Bank of America’s stock takes a hit after a warning on net interest income

Shares of Bank of America Corp. took a dive in early trading Tuesday, after a warning that growth in net interest income for the year will fall short of expectations, as a slowing economy caps longer-term interest rates.

The stockBAC, +0.10% slumped as much as 2.8% intraday before paring losses to be down 0.8% in active midday trade. It was one of just two of 68 equity components of the SPDR Financial Select Sector exchange-traded fundXLF, +1.35% that were losing ground on the day.

Volume of 55.2 million shares made the stock the most actively traded on the New York Stock Exchange.

B. of A. reported before the open first-quarter earnings that beat expectations, but revenue that came up short. The stock was down about 0.5% in premarket trading after the results, and just before the start of the post-earnings conference call with analysts.

Then losses accelerated, after Chief Financial Officer Paul Donofrio started talking.

Donofrio said with the economy expected to grow this year “more moderately” than it did last year, longer-term interest rates have declined and are expected to remain lower. As a result, he said net interest income (NII) for 2019 to be up “roughly half the pace of 2018,” according to a transcript provided by FactSet. See Bond Report.

The FactSet NII consensus for 2019 of $50.12 billion implies 4.3% growth from 2018, which is more-than three-quarters the 2018 pace of 5.3% growth.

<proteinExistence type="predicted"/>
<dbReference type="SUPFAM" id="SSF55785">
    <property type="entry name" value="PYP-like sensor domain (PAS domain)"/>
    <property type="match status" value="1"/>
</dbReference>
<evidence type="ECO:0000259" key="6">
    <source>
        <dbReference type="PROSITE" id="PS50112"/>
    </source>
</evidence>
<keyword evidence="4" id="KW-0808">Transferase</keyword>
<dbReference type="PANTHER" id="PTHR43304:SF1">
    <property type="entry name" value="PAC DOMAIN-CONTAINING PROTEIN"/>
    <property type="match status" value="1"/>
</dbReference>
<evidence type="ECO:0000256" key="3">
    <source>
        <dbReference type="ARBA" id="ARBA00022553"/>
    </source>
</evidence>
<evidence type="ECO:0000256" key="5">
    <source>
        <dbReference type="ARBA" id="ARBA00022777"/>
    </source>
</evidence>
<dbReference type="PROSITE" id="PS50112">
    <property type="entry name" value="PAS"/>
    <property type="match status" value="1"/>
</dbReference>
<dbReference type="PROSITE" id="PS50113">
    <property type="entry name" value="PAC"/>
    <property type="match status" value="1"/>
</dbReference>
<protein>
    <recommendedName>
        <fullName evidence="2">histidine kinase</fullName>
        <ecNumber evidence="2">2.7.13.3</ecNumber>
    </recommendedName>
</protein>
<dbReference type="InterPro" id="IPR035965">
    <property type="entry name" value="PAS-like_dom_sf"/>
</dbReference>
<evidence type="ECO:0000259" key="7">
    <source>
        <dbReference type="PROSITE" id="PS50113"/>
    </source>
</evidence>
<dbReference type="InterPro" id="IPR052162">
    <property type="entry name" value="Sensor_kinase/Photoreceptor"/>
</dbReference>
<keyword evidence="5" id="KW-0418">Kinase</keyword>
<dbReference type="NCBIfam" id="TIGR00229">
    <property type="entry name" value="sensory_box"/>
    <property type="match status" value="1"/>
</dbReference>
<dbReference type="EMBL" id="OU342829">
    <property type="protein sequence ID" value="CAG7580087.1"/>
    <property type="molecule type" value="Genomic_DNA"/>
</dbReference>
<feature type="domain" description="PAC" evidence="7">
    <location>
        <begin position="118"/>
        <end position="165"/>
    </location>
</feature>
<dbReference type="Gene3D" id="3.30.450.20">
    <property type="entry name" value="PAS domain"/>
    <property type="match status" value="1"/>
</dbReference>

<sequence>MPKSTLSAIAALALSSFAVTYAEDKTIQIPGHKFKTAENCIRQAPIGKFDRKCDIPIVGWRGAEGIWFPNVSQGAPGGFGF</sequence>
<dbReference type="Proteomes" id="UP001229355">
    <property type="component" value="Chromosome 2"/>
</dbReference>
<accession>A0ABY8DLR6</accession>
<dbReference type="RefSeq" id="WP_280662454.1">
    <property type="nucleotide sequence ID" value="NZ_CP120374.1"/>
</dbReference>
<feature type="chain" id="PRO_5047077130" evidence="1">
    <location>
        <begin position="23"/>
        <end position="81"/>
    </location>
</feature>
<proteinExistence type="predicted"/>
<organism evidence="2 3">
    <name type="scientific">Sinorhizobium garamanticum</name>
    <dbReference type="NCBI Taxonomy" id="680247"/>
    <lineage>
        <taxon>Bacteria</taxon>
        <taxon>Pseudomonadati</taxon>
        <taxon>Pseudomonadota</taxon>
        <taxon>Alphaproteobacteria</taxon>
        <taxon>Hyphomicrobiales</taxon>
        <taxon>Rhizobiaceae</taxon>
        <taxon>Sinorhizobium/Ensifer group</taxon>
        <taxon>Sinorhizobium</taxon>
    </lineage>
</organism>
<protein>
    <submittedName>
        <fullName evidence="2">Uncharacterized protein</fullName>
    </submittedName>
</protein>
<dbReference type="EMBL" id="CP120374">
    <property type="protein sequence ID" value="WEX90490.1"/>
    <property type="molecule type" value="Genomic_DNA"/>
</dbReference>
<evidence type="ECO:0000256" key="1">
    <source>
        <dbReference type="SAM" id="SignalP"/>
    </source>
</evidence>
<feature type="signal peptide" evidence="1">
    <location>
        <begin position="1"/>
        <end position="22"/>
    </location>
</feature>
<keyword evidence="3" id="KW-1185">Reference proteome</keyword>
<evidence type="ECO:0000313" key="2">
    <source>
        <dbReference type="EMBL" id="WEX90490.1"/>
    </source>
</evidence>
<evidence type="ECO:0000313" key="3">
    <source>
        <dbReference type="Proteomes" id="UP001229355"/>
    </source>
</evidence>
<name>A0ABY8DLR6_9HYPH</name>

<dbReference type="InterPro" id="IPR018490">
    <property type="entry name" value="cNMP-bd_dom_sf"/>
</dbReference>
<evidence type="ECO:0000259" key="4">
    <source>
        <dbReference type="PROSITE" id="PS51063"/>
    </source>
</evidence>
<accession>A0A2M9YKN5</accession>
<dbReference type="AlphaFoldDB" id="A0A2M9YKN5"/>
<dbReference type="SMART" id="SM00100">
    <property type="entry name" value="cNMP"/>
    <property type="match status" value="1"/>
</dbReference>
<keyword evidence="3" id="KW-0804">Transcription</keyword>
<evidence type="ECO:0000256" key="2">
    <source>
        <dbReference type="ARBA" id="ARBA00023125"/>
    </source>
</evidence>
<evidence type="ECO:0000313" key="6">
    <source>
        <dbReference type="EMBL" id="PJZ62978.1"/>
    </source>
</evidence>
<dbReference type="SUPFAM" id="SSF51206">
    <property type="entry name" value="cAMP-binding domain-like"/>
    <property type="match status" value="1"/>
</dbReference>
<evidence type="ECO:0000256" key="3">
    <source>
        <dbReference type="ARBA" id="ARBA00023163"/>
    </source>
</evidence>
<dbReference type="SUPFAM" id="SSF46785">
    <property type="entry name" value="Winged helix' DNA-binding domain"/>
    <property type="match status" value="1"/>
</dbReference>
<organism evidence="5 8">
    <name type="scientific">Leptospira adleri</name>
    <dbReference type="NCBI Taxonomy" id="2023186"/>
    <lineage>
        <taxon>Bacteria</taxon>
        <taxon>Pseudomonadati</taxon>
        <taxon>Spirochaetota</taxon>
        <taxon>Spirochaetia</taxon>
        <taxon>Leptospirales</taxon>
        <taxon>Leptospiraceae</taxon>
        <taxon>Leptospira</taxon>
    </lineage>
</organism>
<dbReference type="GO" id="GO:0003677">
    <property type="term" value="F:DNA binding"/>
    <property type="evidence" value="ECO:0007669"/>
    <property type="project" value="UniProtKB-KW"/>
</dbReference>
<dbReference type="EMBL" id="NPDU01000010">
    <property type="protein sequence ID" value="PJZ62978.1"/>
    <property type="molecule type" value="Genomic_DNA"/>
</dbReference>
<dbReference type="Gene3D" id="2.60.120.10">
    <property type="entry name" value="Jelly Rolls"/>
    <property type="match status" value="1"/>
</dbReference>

When analyst John McDonald at Autonomous Research asked Donofrio if his 2019 NII outlook suggests a sequential decline in the second quarter, Donofrio answered: “Yeah, that’s right.”

The current FactSet Q2 NII consensus of $12.44 billion implies a 0.5% increase over first-quarter NII of $12.38 billion.

Donofrio continued to say 2019 NII growth is expected to be “roughly” 3%, assuming the yield curve remains flat and the Federal Reserve doesn’t not raise interest rates, as is widely expected.

Analyst James Mitchell at Buckingham Research reiterated his buy rating and $35 price target on B. of A.’s stock, but said he expects the NII warning to cap gains for now.

“Although not an overly material impact on forward EPS, particularly given better expenses and conservative credit cost assumptions, it is likely to weigh on the stock in the near term given investors’ perception that [Bank of America] is the most sensitive to U.S. rates among the large banks,” Mitchell wrote in an emailed note to clients.

See related: Here’s one sign in bonds that the U.S. is poised for a sharp economic slowdown in 2019.

B. of A.’s lowered NII guidance follows a similar warning from rival consumer banker Wells Fargo & Co.WFC, +1.94% last week, when Wells’ stock swung lower early trading after its CFO said on the post-earnings conference call that NII was expected to decline versus previous expectations of a slight increase.

Don’t miss: Wells Fargo’s stock pulls a sharp U-turn after warning of a surprise net interest income decline

The stock has run up 19.4% year to date, but has lost 1.7% over the past 12 months. In comparison, the financial sector ETF has eased 1.3% over the past 12 months and the S&P 500 indexSPX, +0.10% has gained 8.6%.

Bank of America said it repurchased $6.3 billion worth of its common stock during the first quarter. The bank didn’t provide details regarding prices it paid, but the trading range during the quarter was $24.01 (Jan. 2 intraday low) to $30.14 (March 19 intraday high), and the volume-weighted average daily closing price (VWAP) was about $28.25.

Based on the VWAP, B. of A. may have repurchased about 223 million shares, or about 2.3% of the shares outstanding.

During the fourth quarter, B. of A. disclosed that it repurchased 194,391 shares at a weighted-average price of $26.92, which implies it spent $5.2 billion. In all of 2018, the bank had spent $20.1 billion to buy back its stock.

Source: Read Full Article